Man, I love lentils. And chickpeas. Black beans. Give me any legume, basically, and I am a happy camper. What a typical vegetarian, you say? Well, keep reading, have a look at this Ensia article, from which most of this information comes from, and think again. Turns out, there are at least five reasons why legumes might just be the crop of the future.
1. Worried about protein? Well, worry no longer.
Legumes of all varieties are an excellent source of protein, with many beans sporting between 20 to 25 percent protein reaching up to 40 (in the case of soy beans), but lack the cholesterol that meat protein has. You’ll find other nutrients such as antioxidants, calcium, iron and zinc in them as well. They are really rich in fibre, which most of us following a Western diet lack, making them “pretty much the perfect food” according to some nutritionists. They are also filling and cheap if you can find them in bulk, making them the ideal meal to feed a crowd or just a hungry grad student. Furthermore, they are a great pathway to discover ethnic cooking, as they are used in cuisines as diverse as Indian (take dhal or chickpea korma), Ethiopian (shiro wot) and Mexican (three-bean chili, anyone?). Holy yum!
2. They can break low-income farmers’ hunger cycle
Since they are a nitrogen-fixing crop (see below), leguminous crops can be planted interspersed with other more typical cereal crops without further impacting soil quality. They mature faster than cereals as well, leading to a smaller gap between planting season and harvest and thus can contribute to feed the family while one is waiting for other crops to mature. And they can become an interesting diversification option, with some varieties yielding high prices on regional markets and even becoming export crops, as in the case of chickpeas in Ethiopia which are exported to India. This leads to additional income = less hunger! Finally, dried beans also keep for a really long time, making it a nice “insurance crop” for lean periods.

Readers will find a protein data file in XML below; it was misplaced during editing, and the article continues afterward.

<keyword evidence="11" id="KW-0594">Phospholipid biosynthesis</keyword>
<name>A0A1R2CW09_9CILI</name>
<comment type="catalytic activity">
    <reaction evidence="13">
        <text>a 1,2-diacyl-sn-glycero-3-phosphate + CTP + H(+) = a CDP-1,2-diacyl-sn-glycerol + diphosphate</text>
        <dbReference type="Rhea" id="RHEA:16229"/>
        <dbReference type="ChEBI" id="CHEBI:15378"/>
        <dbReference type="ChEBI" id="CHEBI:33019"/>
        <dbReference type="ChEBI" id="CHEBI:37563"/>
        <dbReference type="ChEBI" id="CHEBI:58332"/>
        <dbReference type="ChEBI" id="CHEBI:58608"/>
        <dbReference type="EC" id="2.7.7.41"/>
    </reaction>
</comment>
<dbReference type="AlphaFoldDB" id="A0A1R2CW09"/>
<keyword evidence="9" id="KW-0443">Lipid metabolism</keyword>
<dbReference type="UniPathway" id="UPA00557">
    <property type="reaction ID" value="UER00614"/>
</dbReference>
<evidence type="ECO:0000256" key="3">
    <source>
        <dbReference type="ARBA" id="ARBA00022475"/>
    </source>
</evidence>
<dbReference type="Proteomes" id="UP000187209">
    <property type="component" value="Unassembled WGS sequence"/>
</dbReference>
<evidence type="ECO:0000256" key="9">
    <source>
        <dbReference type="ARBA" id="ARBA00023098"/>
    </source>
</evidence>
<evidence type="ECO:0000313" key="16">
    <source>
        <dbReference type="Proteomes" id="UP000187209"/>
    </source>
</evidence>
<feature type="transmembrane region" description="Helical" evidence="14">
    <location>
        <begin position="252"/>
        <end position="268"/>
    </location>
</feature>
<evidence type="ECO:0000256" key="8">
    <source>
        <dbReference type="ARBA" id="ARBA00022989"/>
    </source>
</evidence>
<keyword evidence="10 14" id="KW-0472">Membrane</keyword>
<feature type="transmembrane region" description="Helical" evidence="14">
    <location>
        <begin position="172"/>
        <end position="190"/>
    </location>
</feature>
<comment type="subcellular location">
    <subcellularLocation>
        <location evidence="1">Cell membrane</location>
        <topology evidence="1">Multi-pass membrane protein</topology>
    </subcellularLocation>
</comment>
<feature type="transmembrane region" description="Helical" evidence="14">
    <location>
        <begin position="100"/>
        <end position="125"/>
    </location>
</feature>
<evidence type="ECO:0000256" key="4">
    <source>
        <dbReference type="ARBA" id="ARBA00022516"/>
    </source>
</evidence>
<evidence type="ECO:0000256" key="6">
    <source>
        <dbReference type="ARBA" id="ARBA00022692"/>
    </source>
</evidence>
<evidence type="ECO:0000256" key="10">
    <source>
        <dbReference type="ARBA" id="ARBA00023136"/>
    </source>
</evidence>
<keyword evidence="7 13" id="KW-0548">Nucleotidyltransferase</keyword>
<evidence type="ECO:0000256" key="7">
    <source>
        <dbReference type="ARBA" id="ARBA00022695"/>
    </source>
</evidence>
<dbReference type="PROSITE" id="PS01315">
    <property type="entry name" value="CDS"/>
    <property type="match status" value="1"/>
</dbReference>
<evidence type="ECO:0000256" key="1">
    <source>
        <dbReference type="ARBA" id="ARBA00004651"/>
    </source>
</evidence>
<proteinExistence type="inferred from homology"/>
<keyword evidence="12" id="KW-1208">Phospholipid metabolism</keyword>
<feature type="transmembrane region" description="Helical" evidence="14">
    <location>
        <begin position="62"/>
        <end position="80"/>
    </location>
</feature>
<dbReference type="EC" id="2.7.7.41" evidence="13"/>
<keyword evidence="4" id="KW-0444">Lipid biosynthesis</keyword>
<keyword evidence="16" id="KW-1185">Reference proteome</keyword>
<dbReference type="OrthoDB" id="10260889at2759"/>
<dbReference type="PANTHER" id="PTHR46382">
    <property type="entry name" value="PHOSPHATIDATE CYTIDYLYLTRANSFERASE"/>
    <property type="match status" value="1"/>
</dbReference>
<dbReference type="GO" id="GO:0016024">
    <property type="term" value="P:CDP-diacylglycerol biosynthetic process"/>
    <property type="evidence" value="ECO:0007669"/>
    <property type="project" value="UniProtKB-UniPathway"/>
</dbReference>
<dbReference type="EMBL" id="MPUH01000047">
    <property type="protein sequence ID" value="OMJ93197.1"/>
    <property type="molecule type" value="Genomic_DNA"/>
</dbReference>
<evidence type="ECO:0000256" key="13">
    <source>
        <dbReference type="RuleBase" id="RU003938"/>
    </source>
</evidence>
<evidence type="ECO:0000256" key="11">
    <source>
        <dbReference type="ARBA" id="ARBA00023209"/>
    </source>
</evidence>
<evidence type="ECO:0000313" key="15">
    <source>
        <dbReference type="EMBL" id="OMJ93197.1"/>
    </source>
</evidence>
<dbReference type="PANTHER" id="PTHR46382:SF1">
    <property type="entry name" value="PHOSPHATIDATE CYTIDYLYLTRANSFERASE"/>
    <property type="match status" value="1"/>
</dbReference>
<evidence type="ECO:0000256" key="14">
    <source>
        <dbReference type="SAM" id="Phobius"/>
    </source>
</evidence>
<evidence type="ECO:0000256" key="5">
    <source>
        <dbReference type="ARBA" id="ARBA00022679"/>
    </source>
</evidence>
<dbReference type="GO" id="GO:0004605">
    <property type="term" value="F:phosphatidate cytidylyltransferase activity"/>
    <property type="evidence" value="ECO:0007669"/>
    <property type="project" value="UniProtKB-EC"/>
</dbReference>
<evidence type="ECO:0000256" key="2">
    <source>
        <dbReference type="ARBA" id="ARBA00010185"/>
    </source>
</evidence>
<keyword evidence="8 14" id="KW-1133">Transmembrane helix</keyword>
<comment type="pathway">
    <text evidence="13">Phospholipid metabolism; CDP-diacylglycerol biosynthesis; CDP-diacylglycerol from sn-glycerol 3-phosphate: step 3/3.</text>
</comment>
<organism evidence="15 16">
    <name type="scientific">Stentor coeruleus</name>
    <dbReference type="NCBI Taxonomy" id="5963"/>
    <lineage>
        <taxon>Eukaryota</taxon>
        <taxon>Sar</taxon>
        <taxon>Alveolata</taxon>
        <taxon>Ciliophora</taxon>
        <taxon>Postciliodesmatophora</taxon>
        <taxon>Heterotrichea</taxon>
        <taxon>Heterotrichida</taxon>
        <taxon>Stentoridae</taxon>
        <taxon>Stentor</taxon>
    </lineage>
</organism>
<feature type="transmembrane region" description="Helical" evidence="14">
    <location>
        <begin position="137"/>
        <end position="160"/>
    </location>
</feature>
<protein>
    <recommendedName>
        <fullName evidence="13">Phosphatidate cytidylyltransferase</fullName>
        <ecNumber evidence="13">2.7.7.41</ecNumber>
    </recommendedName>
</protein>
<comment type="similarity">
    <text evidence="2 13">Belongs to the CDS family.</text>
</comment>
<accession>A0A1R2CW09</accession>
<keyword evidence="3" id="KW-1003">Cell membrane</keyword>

3. They are super versatile and adaptable even to “bad soils”
Legumes are in general more drought- and pest-resistant than many cereals and demand less irrigation in arid areas, making them the perfect crop to use on deteriorated land where little else will grow, according to Vaclav Smil, distinguished professor emeritus of the University of Manitoba and a leading expert on nitrogen, legumes and agriculture. When used as cover crops, they can also prevent erosion from happening.
4. They are magicians when it comes to nitrogen fixation
Leguminous crops are sort of magical in that they are able to bind nitrogen in the air and fix it into nitrogen compounds that they can actively use for their growth. Not only that, these compounds are set free once the plant dies and degenerates in the soil. Thus, not only do you not have to add (as much) synthetic nitrogen fertilizer to grow legumes, their decomposition can actually improve the soil instead of depleting it. This is why organic farmers often use leguminous cover crops such as clover and plow it under as “green manure”, but you can do this just as well with other legumes.
“I personally think that if we could be satisfied eating beans as a protein source, oh my gosh, we would have so much less need for land used for grain production.” — Tim Crews
5. They are a much more efficient source of food than our current system
Growing our protein sources directly, rather than growing grain to then feed animals to then slaughter and get protein from, would be vastly more efficient in terms of water, fertilizer, pesticides and land used in general, particularly if we are concerned about feeding a growing population.
This is why initiatives such as N2Africa are working on making legumes better and even more widely available to subsistence farmers. According to the Ensia article, N2Africa “partners with local agricultural development and national crop-breeding programs to expand the farm area cropped with legumes, help link farmers to markets, enhance the nitrogen-fixing characteristics of legumes by inoculating them with selected strains of Rhizobia, and breed legume varieties that are more pest, disease and drought resistant and that provide higher nutritional value and crop yields.” Check out a video about the program below:
However, according to plant geneticist Jeffrey Ehlers, there is still relatively little public investment in legume crops.
“Legumes have remained the orphan crops,” lacking a political constituency, Ehlers says. “They need someone to speak up for them.”
Why not speak up for them by putting some lentils in your shopping cart during your next grocery shop visit?